Bitcoin (BTC) has dipped enough for one of its best-known indicators to signal a rare long-term investment opportunity is here.
As of Feb. 22, the Mayer Multiple is sitting at its lowest level since Bitcoin bounced at $29,000 in July last year.
Mayer Multiple down 50% in 3 months
The latest in a series of metrics to echo the pit of the 2021 retracement on BTC/USD, the Mayer Multiple currently measures 0.76, having halved since November’s $69,000 all-time high.
The Multiple measures Bitcoin’s current price against its 200-day moving average. Its creator, Trace Mayer, believes that any reading below 2.4 offers an increasingly profitable trade for potential investors, and the lower the score, the more likely a long-term buy-in will turn out to be effective.
For context, the Multiple spends most of its time above 0.8 and has been higher than its current level 87% of the time since 2011.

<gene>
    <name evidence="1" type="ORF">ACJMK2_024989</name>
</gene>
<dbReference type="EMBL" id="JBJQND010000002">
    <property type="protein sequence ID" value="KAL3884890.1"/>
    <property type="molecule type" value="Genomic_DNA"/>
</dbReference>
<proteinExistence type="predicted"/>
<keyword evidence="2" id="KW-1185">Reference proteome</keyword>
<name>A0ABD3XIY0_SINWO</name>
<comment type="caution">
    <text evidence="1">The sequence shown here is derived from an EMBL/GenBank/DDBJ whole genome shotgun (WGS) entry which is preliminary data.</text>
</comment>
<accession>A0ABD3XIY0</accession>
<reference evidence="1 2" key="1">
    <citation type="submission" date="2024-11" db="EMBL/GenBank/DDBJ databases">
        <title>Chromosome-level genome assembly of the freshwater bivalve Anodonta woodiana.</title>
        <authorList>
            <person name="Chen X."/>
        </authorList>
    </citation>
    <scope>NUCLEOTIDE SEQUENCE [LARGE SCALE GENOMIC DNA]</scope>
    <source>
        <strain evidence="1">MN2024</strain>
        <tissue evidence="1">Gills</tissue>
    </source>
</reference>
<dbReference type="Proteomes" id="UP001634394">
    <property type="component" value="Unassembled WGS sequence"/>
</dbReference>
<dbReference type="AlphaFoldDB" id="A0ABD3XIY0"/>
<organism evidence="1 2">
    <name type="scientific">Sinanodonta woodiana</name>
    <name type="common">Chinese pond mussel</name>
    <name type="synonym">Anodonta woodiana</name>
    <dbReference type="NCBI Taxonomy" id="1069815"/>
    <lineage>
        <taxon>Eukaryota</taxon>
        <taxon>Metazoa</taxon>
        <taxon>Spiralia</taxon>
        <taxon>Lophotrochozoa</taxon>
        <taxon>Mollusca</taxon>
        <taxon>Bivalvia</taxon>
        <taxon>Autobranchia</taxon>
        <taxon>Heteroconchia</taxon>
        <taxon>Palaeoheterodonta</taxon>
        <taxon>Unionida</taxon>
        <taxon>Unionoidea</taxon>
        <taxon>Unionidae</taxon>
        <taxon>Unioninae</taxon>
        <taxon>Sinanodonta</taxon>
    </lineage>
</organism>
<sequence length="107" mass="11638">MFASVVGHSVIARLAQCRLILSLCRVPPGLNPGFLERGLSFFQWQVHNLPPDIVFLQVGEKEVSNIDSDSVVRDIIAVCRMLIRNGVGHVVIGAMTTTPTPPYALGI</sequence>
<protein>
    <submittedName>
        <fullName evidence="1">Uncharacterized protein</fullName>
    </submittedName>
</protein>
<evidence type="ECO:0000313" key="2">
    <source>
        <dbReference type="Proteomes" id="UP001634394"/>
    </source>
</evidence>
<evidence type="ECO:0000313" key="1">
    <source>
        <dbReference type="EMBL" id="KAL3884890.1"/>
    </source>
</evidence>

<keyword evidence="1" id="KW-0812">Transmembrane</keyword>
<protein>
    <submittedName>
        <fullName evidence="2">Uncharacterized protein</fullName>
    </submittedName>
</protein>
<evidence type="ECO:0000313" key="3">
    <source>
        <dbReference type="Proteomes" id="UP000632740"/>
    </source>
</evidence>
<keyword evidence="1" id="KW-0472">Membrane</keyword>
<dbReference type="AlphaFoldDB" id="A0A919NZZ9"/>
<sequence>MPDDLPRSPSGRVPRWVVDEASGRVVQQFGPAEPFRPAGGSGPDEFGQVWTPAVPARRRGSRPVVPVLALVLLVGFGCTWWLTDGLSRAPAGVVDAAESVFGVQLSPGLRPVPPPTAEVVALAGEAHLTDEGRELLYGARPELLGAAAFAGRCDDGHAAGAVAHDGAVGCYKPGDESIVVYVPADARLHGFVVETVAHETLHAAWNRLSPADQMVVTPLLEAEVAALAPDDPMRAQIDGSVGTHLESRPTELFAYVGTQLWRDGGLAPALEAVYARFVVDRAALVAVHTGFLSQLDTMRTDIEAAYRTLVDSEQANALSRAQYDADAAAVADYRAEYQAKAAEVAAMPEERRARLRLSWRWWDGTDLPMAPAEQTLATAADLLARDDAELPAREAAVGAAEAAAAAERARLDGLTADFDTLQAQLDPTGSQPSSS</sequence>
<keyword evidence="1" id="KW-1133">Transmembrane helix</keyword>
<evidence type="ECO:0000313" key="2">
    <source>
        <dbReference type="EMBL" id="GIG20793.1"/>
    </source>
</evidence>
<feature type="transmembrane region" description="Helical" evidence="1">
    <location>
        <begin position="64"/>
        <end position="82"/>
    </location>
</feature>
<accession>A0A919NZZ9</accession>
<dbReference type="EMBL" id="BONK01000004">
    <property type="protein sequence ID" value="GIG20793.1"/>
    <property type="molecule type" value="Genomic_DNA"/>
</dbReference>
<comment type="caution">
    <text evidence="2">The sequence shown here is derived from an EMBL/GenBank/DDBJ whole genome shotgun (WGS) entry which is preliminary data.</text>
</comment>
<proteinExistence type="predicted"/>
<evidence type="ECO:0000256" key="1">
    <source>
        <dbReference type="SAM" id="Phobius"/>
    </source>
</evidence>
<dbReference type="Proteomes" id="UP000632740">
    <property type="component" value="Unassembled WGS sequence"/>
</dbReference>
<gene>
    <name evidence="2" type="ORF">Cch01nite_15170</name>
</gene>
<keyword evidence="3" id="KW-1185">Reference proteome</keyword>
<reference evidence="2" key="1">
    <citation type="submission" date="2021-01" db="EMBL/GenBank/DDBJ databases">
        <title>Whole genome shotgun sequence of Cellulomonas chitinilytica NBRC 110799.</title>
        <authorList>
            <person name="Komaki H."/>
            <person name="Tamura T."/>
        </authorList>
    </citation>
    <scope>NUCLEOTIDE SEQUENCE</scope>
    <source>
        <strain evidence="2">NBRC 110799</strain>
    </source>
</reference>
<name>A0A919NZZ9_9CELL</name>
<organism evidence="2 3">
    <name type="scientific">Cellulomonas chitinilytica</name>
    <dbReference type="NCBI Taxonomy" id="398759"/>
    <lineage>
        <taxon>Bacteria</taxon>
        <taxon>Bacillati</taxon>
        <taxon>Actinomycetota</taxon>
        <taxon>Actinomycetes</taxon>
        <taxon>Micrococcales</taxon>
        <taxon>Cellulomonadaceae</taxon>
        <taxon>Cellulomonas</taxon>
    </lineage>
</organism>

The current dip in the metric did not go unnoticed, with various social media users drawing attention to it last week.
Another curiosity lies in November’s latest peak. Despite all-time high prices, the Multiple only reached the area around its historical median of 1.42, making the $69,000 top unlike previous ones.
Where are the deposits?
As Cointelegraph reported this week, meanwhile, existing investors are overwhelmingly choosing to hodl their BTC.
Related: Bitcoin network activity down 30% from highs as ‘tepid’ demand mimics mid-2019
Those who purchased a year ago or before are growing in numbers, even as prices begin to dip below their position from the same time in 2021.
#Bitcoin $BTC Percent Supply Last Active 1+ Years just reached a 14-month high of 60.998%
Previous 14-month high of 60.993% was observed on 21 February 2022
View metric:https://t.co/1j255TMTVz pic.twitter.com/CLG26IZqK1
— glassnode alerts (@glassnodealerts) February 22, 2022
With precious little interest from retail investors, however, commentators argue that the current setup is one all but dictated by market makers.
“After peaking in May of last year, Taker Buy Volume (liquidity) is declining. For one year, the expected movement did not appear and liquidity decreased. New deposits continue to decline,” Mignolet, a contributor to on-chain analytics firm CryptoQuant’s Quicktake series, summarized on Jan. 20.